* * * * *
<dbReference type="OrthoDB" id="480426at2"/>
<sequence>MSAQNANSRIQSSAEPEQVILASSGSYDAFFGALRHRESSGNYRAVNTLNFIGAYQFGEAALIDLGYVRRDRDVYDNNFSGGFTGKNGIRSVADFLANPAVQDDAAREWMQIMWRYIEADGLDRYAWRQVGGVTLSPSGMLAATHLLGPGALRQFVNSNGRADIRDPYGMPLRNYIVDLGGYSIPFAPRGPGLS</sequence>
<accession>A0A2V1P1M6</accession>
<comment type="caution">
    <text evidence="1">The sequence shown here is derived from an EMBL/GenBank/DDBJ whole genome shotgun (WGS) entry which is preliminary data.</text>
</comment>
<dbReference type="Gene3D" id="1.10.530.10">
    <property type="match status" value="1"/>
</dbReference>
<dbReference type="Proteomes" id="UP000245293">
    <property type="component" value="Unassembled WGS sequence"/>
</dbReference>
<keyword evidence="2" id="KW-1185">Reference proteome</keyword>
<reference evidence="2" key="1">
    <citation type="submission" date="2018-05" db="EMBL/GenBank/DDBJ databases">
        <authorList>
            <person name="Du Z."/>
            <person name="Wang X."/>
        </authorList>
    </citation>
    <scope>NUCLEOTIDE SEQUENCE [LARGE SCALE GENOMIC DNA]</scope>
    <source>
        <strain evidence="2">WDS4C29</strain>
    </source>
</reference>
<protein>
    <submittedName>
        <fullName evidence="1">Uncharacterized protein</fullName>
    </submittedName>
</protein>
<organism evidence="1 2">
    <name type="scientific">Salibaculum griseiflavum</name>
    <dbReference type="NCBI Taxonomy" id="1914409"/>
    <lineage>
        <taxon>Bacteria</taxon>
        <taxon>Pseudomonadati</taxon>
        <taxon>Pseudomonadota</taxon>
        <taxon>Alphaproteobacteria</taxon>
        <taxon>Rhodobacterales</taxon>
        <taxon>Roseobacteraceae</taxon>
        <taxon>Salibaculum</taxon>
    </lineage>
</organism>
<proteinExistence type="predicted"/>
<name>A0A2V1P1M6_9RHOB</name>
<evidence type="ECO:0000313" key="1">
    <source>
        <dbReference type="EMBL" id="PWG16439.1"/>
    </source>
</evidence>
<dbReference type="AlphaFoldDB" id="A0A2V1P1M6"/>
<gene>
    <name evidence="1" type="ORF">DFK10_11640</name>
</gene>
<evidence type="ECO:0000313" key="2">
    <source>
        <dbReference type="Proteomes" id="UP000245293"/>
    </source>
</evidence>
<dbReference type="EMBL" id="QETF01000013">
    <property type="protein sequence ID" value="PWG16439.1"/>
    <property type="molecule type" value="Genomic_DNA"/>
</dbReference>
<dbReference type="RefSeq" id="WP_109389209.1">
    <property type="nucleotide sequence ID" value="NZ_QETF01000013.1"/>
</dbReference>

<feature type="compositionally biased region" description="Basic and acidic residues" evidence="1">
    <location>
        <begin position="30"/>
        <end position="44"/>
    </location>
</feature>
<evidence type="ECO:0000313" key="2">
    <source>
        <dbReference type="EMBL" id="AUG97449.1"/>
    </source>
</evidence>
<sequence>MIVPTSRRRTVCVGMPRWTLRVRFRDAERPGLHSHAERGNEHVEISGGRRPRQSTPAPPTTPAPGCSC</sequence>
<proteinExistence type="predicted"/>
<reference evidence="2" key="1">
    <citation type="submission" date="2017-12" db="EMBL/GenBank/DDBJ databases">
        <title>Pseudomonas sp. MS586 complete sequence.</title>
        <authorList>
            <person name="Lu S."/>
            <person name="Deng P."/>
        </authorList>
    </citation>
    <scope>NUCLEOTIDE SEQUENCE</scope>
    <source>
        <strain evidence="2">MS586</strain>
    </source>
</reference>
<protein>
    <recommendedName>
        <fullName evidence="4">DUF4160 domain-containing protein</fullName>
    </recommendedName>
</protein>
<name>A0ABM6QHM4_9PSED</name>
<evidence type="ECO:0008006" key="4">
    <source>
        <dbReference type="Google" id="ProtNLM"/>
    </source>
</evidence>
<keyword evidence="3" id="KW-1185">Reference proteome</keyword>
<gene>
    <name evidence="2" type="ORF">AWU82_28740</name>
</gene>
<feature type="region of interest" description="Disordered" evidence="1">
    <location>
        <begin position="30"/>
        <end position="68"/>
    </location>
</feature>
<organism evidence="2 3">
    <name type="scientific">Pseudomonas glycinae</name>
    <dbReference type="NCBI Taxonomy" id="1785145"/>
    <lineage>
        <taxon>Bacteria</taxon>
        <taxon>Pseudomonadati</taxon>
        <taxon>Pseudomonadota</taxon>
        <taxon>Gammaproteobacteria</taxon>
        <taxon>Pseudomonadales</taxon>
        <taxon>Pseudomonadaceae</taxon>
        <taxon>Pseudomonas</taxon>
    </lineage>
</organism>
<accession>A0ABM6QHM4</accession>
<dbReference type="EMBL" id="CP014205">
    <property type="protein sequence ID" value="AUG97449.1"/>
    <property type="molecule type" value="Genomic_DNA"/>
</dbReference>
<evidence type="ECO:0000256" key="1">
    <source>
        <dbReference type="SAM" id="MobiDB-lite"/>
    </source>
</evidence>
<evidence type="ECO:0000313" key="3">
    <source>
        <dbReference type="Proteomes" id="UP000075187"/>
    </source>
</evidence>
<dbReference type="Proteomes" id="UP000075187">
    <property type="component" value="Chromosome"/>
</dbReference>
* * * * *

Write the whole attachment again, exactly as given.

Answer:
<dbReference type="OrthoDB" id="480426at2"/>
<sequence>MSAQNANSRIQSSAEPEQVILASSGSYDAFFGALRHRESSGNYRAVNTLNFIGAYQFGEAALIDLGYVRRDRDVYDNNFSGGFTGKNGIRSVADFLANPAVQDDAAREWMQIMWRYIEADGLDRYAWRQVGGVTLSPSGMLAATHLLGPGALRQFVNSNGRADIRDPYGMPLRNYIVDLGGYSIPFAPRGPGLS</sequence>
<accession>A0A2V1P1M6</accession>
<comment type="caution">
    <text evidence="1">The sequence shown here is derived from an EMBL/GenBank/DDBJ whole genome shotgun (WGS) entry which is preliminary data.</text>
</comment>
<dbReference type="Gene3D" id="1.10.530.10">
    <property type="match status" value="1"/>
</dbReference>
<dbReference type="Proteomes" id="UP000245293">
    <property type="component" value="Unassembled WGS sequence"/>
</dbReference>
<keyword evidence="2" id="KW-1185">Reference proteome</keyword>
<reference evidence="2" key="1">
    <citation type="submission" date="2018-05" db="EMBL/GenBank/DDBJ databases">
        <authorList>
            <person name="Du Z."/>
            <person name="Wang X."/>
        </authorList>
    </citation>
    <scope>NUCLEOTIDE SEQUENCE [LARGE SCALE GENOMIC DNA]</scope>
    <source>
        <strain evidence="2">WDS4C29</strain>
    </source>
</reference>
<protein>
    <submittedName>
        <fullName evidence="1">Uncharacterized protein</fullName>
    </submittedName>
</protein>
<organism evidence="1 2">
    <name type="scientific">Salibaculum griseiflavum</name>
    <dbReference type="NCBI Taxonomy" id="1914409"/>
    <lineage>
        <taxon>Bacteria</taxon>
        <taxon>Pseudomonadati</taxon>
        <taxon>Pseudomonadota</taxon>
        <taxon>Alphaproteobacteria</taxon>
        <taxon>Rhodobacterales</taxon>
        <taxon>Roseobacteraceae</taxon>
        <taxon>Salibaculum</taxon>
    </lineage>
</organism>
<proteinExistence type="predicted"/>
<name>A0A2V1P1M6_9RHOB</name>
<evidence type="ECO:0000313" key="1">
    <source>
        <dbReference type="EMBL" id="PWG16439.1"/>
    </source>
</evidence>
<dbReference type="AlphaFoldDB" id="A0A2V1P1M6"/>
<gene>
    <name evidence="1" type="ORF">DFK10_11640</name>
</gene>
<evidence type="ECO:0000313" key="2">
    <source>
        <dbReference type="Proteomes" id="UP000245293"/>
    </source>
</evidence>
<dbReference type="EMBL" id="QETF01000013">
    <property type="protein sequence ID" value="PWG16439.1"/>
    <property type="molecule type" value="Genomic_DNA"/>
</dbReference>
<dbReference type="RefSeq" id="WP_109389209.1">
    <property type="nucleotide sequence ID" value="NZ_QETF01000013.1"/>
</dbReference>

<feature type="compositionally biased region" description="Basic and acidic residues" evidence="1">
    <location>
        <begin position="30"/>
        <end position="44"/>
    </location>
</feature>
<evidence type="ECO:0000313" key="2">
    <source>
        <dbReference type="EMBL" id="AUG97449.1"/>
    </source>
</evidence>
<sequence>MIVPTSRRRTVCVGMPRWTLRVRFRDAERPGLHSHAERGNEHVEISGGRRPRQSTPAPPTTPAPGCSC</sequence>
<proteinExistence type="predicted"/>
<reference evidence="2" key="1">
    <citation type="submission" date="2017-12" db="EMBL/GenBank/DDBJ databases">
        <title>Pseudomonas sp. MS586 complete sequence.</title>
        <authorList>
            <person name="Lu S."/>
            <person name="Deng P."/>
        </authorList>
    </citation>
    <scope>NUCLEOTIDE SEQUENCE</scope>
    <source>
        <strain evidence="2">MS586</strain>
    </source>
</reference>
<protein>
    <recommendedName>
        <fullName evidence="4">DUF4160 domain-containing protein</fullName>
    </recommendedName>
</protein>
<name>A0ABM6QHM4_9PSED</name>
<evidence type="ECO:0008006" key="4">
    <source>
        <dbReference type="Google" id="ProtNLM"/>
    </source>
</evidence>
<keyword evidence="3" id="KW-1185">Reference proteome</keyword>
<gene>
    <name evidence="2" type="ORF">AWU82_28740</name>
</gene>
<feature type="region of interest" description="Disordered" evidence="1">
    <location>
        <begin position="30"/>
        <end position="68"/>
    </location>
</feature>
<organism evidence="2 3">
    <name type="scientific">Pseudomonas glycinae</name>
    <dbReference type="NCBI Taxonomy" id="1785145"/>
    <lineage>
        <taxon>Bacteria</taxon>
        <taxon>Pseudomonadati</taxon>
        <taxon>Pseudomonadota</taxon>
        <taxon>Gammaproteobacteria</taxon>
        <taxon>Pseudomonadales</taxon>
        <taxon>Pseudomonadaceae</taxon>
        <taxon>Pseudomonas</taxon>
    </lineage>
</organism>
<accession>A0ABM6QHM4</accession>
<dbReference type="EMBL" id="CP014205">
    <property type="protein sequence ID" value="AUG97449.1"/>
    <property type="molecule type" value="Genomic_DNA"/>
</dbReference>
<evidence type="ECO:0000256" key="1">
    <source>
        <dbReference type="SAM" id="MobiDB-lite"/>
    </source>
</evidence>
<evidence type="ECO:0000313" key="3">
    <source>
        <dbReference type="Proteomes" id="UP000075187"/>
    </source>
</evidence>
<dbReference type="Proteomes" id="UP000075187">
    <property type="component" value="Chromosome"/>
</dbReference>